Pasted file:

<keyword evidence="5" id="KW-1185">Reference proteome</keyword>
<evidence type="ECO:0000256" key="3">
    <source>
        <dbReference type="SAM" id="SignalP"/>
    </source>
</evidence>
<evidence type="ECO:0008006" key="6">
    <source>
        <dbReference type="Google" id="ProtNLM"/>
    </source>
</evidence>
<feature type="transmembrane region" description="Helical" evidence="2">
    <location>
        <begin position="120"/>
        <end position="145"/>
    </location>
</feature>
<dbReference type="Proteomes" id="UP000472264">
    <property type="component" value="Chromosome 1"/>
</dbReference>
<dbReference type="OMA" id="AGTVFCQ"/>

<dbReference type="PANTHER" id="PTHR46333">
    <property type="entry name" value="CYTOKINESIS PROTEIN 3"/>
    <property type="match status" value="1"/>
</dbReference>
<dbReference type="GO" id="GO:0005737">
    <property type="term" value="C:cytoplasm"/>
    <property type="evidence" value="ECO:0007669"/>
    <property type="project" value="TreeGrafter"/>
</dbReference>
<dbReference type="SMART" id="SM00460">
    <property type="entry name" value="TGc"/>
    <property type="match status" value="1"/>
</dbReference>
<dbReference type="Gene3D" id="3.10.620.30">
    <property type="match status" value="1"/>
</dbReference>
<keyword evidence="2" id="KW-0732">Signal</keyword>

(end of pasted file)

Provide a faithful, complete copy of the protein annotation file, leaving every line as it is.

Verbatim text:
<keyword evidence="5" id="KW-1185">Reference proteome</keyword>
<evidence type="ECO:0000256" key="3">
    <source>
        <dbReference type="SAM" id="SignalP"/>
    </source>
</evidence>
<evidence type="ECO:0008006" key="6">
    <source>
        <dbReference type="Google" id="ProtNLM"/>
    </source>
</evidence>
<feature type="transmembrane region" description="Helical" evidence="2">
    <location>
        <begin position="120"/>
        <end position="145"/>
    </location>
</feature>
<dbReference type="Proteomes" id="UP000472264">
    <property type="component" value="Chromosome 1"/>
</dbReference>
<dbReference type="OMA" id="AGTVFCQ"/>

<dbReference type="PANTHER" id="PTHR46333">
    <property type="entry name" value="CYTOKINESIS PROTEIN 3"/>
    <property type="match status" value="1"/>
</dbReference>
<dbReference type="GO" id="GO:0005737">
    <property type="term" value="C:cytoplasm"/>
    <property type="evidence" value="ECO:0007669"/>
    <property type="project" value="TreeGrafter"/>
</dbReference>
<dbReference type="SMART" id="SM00460">
    <property type="entry name" value="TGc"/>
    <property type="match status" value="1"/>
</dbReference>
<dbReference type="Gene3D" id="3.10.620.30">
    <property type="match status" value="1"/>
</dbReference>
<keyword evidence="2" id="KW-0732">Signal</keyword>